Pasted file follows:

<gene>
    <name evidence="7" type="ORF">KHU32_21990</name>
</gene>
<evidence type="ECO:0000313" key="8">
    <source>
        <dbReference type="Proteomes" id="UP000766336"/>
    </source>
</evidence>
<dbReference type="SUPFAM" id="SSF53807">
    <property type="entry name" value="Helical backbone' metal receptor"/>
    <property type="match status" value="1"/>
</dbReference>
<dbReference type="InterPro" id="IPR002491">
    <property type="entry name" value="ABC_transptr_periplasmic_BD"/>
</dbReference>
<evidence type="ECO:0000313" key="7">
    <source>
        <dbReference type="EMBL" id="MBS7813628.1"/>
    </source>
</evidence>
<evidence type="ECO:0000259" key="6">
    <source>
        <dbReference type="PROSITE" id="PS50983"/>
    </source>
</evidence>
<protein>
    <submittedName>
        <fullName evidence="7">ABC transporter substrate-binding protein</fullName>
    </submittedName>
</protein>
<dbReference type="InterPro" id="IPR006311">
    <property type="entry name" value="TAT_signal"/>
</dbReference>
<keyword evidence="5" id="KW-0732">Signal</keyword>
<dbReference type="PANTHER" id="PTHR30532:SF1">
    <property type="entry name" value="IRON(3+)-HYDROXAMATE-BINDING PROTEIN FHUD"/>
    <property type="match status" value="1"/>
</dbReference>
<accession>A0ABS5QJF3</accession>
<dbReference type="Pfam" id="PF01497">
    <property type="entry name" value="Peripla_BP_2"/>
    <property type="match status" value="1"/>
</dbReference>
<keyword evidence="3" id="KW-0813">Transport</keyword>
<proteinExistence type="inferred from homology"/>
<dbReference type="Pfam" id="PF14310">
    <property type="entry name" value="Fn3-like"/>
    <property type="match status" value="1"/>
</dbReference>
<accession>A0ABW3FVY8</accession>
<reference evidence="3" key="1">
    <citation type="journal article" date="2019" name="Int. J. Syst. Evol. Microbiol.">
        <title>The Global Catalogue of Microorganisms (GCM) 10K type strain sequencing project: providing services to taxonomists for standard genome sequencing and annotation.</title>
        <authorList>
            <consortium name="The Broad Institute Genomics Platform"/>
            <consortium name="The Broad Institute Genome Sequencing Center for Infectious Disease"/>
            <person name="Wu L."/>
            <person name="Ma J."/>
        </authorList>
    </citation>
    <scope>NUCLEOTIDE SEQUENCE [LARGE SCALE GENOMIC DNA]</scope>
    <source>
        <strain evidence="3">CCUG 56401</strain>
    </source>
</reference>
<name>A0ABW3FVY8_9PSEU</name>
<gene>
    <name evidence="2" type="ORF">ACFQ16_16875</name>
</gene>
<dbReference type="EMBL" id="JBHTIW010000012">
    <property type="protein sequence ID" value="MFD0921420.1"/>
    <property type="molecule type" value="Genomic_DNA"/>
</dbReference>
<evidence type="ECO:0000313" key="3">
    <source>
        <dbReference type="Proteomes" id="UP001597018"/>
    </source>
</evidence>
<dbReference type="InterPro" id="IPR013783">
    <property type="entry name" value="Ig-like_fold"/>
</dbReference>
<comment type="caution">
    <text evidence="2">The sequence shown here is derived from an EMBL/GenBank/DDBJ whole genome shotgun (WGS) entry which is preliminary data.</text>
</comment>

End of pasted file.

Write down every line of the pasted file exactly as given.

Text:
<gene>
    <name evidence="7" type="ORF">KHU32_21990</name>
</gene>
<evidence type="ECO:0000313" key="8">
    <source>
        <dbReference type="Proteomes" id="UP000766336"/>
    </source>
</evidence>
<dbReference type="SUPFAM" id="SSF53807">
    <property type="entry name" value="Helical backbone' metal receptor"/>
    <property type="match status" value="1"/>
</dbReference>
<dbReference type="InterPro" id="IPR002491">
    <property type="entry name" value="ABC_transptr_periplasmic_BD"/>
</dbReference>
<evidence type="ECO:0000313" key="7">
    <source>
        <dbReference type="EMBL" id="MBS7813628.1"/>
    </source>
</evidence>
<evidence type="ECO:0000259" key="6">
    <source>
        <dbReference type="PROSITE" id="PS50983"/>
    </source>
</evidence>
<protein>
    <submittedName>
        <fullName evidence="7">ABC transporter substrate-binding protein</fullName>
    </submittedName>
</protein>
<dbReference type="InterPro" id="IPR006311">
    <property type="entry name" value="TAT_signal"/>
</dbReference>
<keyword evidence="5" id="KW-0732">Signal</keyword>
<dbReference type="PANTHER" id="PTHR30532:SF1">
    <property type="entry name" value="IRON(3+)-HYDROXAMATE-BINDING PROTEIN FHUD"/>
    <property type="match status" value="1"/>
</dbReference>
<accession>A0ABS5QJF3</accession>
<dbReference type="Pfam" id="PF01497">
    <property type="entry name" value="Peripla_BP_2"/>
    <property type="match status" value="1"/>
</dbReference>
<keyword evidence="3" id="KW-0813">Transport</keyword>
<proteinExistence type="inferred from homology"/>
<dbReference type="Pfam" id="PF14310">
    <property type="entry name" value="Fn3-like"/>
    <property type="match status" value="1"/>
</dbReference>
<accession>A0ABW3FVY8</accession>
<reference evidence="3" key="1">
    <citation type="journal article" date="2019" name="Int. J. Syst. Evol. Microbiol.">
        <title>The Global Catalogue of Microorganisms (GCM) 10K type strain sequencing project: providing services to taxonomists for standard genome sequencing and annotation.</title>
        <authorList>
            <consortium name="The Broad Institute Genomics Platform"/>
            <consortium name="The Broad Institute Genome Sequencing Center for Infectious Disease"/>
            <person name="Wu L."/>
            <person name="Ma J."/>
        </authorList>
    </citation>
    <scope>NUCLEOTIDE SEQUENCE [LARGE SCALE GENOMIC DNA]</scope>
    <source>
        <strain evidence="3">CCUG 56401</strain>
    </source>
</reference>
<name>A0ABW3FVY8_9PSEU</name>
<gene>
    <name evidence="2" type="ORF">ACFQ16_16875</name>
</gene>
<dbReference type="EMBL" id="JBHTIW010000012">
    <property type="protein sequence ID" value="MFD0921420.1"/>
    <property type="molecule type" value="Genomic_DNA"/>
</dbReference>
<evidence type="ECO:0000313" key="3">
    <source>
        <dbReference type="Proteomes" id="UP001597018"/>
    </source>
</evidence>
<dbReference type="InterPro" id="IPR013783">
    <property type="entry name" value="Ig-like_fold"/>
</dbReference>
<comment type="caution">
    <text evidence="2">The sequence shown here is derived from an EMBL/GenBank/DDBJ whole genome shotgun (WGS) entry which is preliminary data.</text>
</comment>